Lunar Dust Bricks from the Moon Are Already In Place

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Conducting crewed missions to the moon and establishing outposts there are points in evert space agency goals list. The Indian and Chinese space agencies, the European Space Agency (ESA), Roscosmos, and NASA, are already brainstorming ideas, and they are about to starts constructing lunas settlements and bases. This will bring humans to the moon, and it would make missions to Mars and other destinations deeper into space possible.

Their plans

ESA aims to build an international lunar village in the Moon, and it has a limit date of 2030. This village will facilitate scientific research on the Moon. At the moment, the European researchers are testing the possibility of male bricks out of lunar dust. The experiments are conducted with lunar dust simulants.

Why lunar dust?

Regolith or dust is covering the entire surface of the moon, and it is composed of fine particles of rough silicate. The silicate mantle was pounded into fine particles throughout a period of billions of years of meteorites continually impacting the moon. Because the Moon lacks water and atmosphere, the silicate remained in a fine and rough state as there is no erosion or weathering on the moon.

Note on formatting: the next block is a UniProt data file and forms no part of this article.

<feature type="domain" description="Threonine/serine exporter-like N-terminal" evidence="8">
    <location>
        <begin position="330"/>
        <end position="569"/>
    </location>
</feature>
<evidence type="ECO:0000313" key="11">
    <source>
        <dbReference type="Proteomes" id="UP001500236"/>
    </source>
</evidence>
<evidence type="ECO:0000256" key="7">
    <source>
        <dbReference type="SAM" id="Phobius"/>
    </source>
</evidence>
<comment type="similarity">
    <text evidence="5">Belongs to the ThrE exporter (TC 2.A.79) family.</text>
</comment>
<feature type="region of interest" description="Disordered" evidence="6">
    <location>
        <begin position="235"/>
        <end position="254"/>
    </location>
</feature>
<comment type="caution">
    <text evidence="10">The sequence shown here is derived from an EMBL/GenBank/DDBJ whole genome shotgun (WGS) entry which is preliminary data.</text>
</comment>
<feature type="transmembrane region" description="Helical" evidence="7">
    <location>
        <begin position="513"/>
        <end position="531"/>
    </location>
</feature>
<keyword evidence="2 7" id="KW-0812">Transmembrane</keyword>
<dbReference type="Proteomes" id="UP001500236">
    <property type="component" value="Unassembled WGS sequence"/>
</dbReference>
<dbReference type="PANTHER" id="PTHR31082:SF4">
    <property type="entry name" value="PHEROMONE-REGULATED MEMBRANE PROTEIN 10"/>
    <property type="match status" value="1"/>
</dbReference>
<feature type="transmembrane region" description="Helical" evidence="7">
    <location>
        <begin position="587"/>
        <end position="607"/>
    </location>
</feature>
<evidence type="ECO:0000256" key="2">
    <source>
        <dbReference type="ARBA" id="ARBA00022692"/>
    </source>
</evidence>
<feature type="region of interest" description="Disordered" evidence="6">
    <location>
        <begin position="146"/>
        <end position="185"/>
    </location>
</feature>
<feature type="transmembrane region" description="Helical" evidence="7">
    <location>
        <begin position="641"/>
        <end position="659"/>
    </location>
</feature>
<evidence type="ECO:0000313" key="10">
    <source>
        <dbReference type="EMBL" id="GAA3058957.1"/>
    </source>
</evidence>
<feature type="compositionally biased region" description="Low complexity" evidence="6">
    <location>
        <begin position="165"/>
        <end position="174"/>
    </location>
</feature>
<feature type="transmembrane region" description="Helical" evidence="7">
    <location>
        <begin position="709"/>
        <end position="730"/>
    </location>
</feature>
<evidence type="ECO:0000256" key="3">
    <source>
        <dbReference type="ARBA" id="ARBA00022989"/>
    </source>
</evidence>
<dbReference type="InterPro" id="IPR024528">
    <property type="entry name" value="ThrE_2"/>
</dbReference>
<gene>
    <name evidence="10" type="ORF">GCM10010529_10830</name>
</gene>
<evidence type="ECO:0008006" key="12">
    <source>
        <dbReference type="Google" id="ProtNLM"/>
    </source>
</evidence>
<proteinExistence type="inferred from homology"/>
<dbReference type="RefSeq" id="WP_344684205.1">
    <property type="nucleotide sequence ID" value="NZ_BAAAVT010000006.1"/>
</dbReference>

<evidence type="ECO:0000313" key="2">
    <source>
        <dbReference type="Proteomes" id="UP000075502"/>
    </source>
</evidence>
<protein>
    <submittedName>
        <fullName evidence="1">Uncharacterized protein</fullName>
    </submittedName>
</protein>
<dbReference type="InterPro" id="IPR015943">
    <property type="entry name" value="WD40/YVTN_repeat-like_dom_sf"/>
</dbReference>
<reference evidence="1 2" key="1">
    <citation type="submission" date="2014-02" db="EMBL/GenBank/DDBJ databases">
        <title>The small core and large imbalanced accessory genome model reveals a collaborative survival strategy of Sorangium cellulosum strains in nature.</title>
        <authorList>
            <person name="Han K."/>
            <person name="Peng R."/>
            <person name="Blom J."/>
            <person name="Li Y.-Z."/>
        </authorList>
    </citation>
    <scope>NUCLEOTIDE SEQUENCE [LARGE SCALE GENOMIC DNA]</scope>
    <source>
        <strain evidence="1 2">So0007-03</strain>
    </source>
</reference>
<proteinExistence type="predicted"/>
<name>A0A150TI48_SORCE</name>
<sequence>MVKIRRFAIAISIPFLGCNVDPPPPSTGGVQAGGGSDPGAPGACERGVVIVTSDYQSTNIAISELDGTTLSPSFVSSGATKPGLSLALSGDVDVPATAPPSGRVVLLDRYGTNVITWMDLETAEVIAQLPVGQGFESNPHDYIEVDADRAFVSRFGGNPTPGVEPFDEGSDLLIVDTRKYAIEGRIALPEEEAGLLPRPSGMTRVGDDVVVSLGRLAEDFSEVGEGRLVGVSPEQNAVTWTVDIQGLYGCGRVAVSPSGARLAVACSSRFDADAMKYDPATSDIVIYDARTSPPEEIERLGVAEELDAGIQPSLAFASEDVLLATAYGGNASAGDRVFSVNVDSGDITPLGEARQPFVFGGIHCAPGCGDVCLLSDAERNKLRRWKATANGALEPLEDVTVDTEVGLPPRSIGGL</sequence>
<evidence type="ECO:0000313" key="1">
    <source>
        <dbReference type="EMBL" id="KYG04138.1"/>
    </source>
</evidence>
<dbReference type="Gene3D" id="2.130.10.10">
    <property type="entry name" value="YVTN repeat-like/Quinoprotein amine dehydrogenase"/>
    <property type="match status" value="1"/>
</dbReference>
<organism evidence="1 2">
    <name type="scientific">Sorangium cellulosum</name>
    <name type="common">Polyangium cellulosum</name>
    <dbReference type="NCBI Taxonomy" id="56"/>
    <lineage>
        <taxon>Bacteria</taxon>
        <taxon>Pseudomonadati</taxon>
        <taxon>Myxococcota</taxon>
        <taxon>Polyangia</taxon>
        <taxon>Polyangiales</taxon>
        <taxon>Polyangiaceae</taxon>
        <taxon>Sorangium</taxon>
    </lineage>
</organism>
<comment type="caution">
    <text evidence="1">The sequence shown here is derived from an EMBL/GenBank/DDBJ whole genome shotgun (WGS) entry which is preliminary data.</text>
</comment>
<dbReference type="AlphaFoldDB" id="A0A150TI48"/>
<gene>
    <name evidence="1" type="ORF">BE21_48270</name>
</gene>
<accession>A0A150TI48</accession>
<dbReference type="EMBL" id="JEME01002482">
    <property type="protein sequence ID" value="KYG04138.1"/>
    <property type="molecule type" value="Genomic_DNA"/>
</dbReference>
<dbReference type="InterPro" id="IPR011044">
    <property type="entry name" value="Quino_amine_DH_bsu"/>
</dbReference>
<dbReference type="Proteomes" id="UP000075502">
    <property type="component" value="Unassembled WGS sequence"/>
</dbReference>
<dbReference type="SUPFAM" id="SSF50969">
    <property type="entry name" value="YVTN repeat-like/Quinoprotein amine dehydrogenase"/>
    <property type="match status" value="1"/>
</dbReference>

There is a lot of regolith on the moon, and it can reach between 4 and 15 meters depending on the region of the moon and their age. The majority of the space agencies want to use this substance as building material for lunar settlements. The ESA’s science advisor and a lunar soil expert, Aidan Cowley, said explained that it is possible to do so:

“Moon bricks will be made of dust. You can create solid blocks out of it to build roads and launch pads, or habitats that protect your astronauts from the harsh lunar environment.”

Patrick Supernaw

Patrick Supernaw is the lead editor for Great Lakes Ledger. Patrick has written for many publications including The Huffington Post and Vanity Fair. Patrick is based in Ottawa and covers issues affecting his city. In addition to his severe hockey addiction, Pat also enjoys kayaking and can often be found paddling the Rideau Canal. Contact Pat here